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Prolactinoma - Types, Causes, Symptoms, Complications, Diagnosis, and Treatment

Published on Jul 28, 2022 and last reviewed on Jan 30, 2023   -  6 min read


A prolactinoma is a benign (harmless) tumor that causes symptoms like irregular periods and nipple discharge. Read below to know more about prolactinomas.

Prolactinoma - Types, Causes, Symptoms, Complications, Diagnosis, and Treatment

What Is a Prolactinoma?

The pituitary gland is a small pea-sized gland located in the skull base. It produces hormones for normal body functioning. A prolactinoma is a harmless growth occurring in the pituitary that stimulates excess production of prolactin. Symptoms occur when excessive amounts of prolactin are secreted into the bloodstream.

What Is Prolactin?

Prolactin is a hormone secreted by the pituitary gland that helps develop mammary gland and breast milk production. Prolactin levels are high in pregnant and lactating mothers. However, they are low in males, non-pregnant, and non-breastfeeding females. An excessive increase in the prolactin blood levels can indicate a tumor in the pituitary.

What Are the Types of Prolactinomas?

Based on the size, prolactinomas are classified as:

1) Microprolactinomas:

  • They are smaller than 10 mm in size.

  • More commonly noticed in girls.

  • Present at birth.

2) Macroprolactinomas:

  • They are larger than 10 mm in size.

  • More commonly noted in males.

  • Present at older ages.

What Are the Causes of Prolactinoma?

The exact cause of prolactinoma remains unknown. However, there is an increased tendency of occurrence in people with an inherited condition called Multiple endocrine neoplasia (MEN) type 1. MEN type 1 is a rare, inherited disorder that causes harmless tumors in the parathyroids, pituitary glands, and pancreas that leads to a release of excessive hormones causing symptoms.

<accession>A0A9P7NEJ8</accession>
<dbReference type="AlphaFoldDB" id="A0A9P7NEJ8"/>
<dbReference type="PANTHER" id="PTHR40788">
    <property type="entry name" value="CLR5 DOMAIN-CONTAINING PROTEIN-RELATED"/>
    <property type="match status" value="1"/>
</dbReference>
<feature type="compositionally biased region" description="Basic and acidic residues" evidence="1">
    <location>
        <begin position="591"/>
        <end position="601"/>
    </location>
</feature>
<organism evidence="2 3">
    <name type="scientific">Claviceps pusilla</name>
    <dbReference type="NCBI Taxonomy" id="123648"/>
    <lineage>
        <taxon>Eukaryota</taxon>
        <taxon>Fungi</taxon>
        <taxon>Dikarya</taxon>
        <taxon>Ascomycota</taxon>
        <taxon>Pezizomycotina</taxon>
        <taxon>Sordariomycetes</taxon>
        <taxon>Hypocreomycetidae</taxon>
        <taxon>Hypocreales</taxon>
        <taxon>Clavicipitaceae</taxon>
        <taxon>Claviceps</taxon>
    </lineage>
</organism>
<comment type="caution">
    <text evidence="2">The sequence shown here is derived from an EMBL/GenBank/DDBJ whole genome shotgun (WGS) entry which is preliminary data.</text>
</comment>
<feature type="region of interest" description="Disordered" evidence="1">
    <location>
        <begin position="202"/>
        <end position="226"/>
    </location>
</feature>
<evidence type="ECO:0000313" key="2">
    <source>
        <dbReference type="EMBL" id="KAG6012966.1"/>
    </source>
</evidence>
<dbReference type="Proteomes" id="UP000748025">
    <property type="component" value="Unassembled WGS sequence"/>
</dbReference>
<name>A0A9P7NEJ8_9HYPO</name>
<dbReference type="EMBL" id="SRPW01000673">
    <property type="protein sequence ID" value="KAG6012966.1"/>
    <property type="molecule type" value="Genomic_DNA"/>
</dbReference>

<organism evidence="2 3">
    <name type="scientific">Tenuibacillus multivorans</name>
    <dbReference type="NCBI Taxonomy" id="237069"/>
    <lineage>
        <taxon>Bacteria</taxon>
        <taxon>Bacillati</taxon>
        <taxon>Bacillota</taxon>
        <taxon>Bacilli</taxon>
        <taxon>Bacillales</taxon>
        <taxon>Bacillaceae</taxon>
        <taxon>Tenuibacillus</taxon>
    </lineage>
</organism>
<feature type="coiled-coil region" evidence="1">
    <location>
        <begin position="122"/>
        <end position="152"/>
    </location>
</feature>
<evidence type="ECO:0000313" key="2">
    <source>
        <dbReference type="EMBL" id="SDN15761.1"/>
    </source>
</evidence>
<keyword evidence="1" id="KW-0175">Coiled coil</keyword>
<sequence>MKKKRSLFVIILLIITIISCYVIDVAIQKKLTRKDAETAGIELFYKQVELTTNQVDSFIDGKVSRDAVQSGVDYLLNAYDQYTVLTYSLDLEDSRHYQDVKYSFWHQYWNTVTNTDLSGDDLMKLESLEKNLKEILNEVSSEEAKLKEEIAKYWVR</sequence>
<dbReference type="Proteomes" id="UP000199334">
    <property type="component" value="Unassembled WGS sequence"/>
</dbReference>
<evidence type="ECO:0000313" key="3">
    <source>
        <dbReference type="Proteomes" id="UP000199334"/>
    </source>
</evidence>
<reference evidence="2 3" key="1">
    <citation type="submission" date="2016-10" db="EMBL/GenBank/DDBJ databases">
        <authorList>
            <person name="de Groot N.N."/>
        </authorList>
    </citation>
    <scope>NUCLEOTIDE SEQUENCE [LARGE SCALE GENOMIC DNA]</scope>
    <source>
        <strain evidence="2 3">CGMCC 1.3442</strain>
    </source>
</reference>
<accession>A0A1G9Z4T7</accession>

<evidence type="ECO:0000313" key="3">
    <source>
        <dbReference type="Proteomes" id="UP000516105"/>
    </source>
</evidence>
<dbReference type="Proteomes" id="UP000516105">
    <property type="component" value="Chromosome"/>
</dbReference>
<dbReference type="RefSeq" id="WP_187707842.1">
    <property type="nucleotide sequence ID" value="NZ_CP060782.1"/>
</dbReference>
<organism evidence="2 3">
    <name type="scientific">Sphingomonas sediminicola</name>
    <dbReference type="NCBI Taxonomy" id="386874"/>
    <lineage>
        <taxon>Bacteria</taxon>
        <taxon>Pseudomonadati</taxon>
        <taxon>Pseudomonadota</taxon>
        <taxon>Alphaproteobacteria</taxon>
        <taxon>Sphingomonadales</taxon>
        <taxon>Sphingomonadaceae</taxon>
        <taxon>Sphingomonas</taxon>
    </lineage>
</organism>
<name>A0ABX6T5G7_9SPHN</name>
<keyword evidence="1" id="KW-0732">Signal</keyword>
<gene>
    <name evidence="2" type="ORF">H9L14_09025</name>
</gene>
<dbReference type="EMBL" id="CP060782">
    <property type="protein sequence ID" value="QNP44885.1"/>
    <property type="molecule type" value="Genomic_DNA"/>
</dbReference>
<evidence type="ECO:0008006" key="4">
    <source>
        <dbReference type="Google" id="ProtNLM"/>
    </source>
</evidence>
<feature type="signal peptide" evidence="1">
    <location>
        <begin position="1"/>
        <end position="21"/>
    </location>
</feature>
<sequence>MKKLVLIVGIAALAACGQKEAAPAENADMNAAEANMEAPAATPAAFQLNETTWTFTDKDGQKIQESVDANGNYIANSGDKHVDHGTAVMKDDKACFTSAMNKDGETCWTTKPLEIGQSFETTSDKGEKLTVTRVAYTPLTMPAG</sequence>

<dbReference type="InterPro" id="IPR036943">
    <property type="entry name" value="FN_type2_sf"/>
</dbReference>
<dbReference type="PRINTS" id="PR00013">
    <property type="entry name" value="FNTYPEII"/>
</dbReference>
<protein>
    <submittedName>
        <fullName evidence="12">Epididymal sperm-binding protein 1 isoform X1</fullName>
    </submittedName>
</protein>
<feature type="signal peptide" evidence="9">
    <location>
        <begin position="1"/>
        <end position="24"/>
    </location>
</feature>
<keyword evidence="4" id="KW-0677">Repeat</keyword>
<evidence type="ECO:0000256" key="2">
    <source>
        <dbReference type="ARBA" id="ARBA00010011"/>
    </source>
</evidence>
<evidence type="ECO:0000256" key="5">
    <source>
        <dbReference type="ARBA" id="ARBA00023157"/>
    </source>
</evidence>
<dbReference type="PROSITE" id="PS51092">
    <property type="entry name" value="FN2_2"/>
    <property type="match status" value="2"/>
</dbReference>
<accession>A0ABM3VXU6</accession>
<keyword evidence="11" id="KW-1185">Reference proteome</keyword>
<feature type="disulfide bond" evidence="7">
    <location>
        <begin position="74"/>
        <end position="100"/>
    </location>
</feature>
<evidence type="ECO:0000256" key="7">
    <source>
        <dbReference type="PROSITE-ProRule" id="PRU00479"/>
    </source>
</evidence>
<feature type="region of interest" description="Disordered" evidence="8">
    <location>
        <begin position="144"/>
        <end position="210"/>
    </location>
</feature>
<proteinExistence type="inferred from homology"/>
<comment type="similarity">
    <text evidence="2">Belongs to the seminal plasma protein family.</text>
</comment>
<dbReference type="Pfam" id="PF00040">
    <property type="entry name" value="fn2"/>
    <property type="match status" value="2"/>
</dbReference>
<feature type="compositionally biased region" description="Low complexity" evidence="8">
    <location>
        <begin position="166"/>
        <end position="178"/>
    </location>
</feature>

How Commonly Do Prolactinomas Occur?

Prolactinomas account for about 40 % of all brain tumors, making them the most common type. Females are at greater risk when compared to males. Children are rarely affected.

What Are the Symptoms of Prolactinomas?

The symptoms of prolactinomas depend upon various factors like the amount of excess prolactin secreted into the bloodstream or pressure on the surrounding structures. Some signs are noted in females and others in males. However, both the sexes may present common symptoms.

Symptoms in Females:

  • Irregular or no menstrual cycle.

  • Milky white discharge in non-pregnant and non-lactating females.

  • Loss of sexual interest.

  • Discomfort or pain during sex due to dry vagina.

  • Increase in body and facial hair.

  • Oily skin along with acne.

Symptoms in Males:

  • Erectile dysfunction due to which there is an inability to get or keep the penis straight for sexual activity.

  • Loss of interest in sex due to low levels of testosterone.

  • Infertility.

  • Enlargement of breasts.

  • Milky white discharge from the nipples occurs rarely.

  • Decrease in body hair.

Symptoms Noted in Both Sexes:

  • Decrease in bone density.

  • Headaches.

  • Visual disturbances or loss of vision.

  • Pressure or pain in the sinus area.

  • Nausea and vomiting.

  • Difficulty in perceiving smells.

Females tend to observe the symptoms earlier than males, like milky discharge from the nipples or irregular menstrual cycle, when not pregnant or lactating. Males and females who have attained menopause develop symptoms only after the prolactinoma has grown to a large size, causing pressure on the surrounding structures.

What Are the Complications Associated With Prolactinomas?

The following complications are noted in patients with prolactinomas:

  1. Problems in Pregnancy: The estrogen levels rise during pregnancy; however, prolactinomas cause a decrease in estrogen levels. This imbalance leads to complications in pregnancy. Therefore, if the patient with prolactinoma is planning pregnancy, necessary treatment and subsequent monitoring of the hormonal levels is suggested to prevent untoward complications.

  2. Weak Bones: Increased levels of prolactin can cause a decrease in estrogen and testosterone levels that leads to weakening of bones leading to osteoporosis.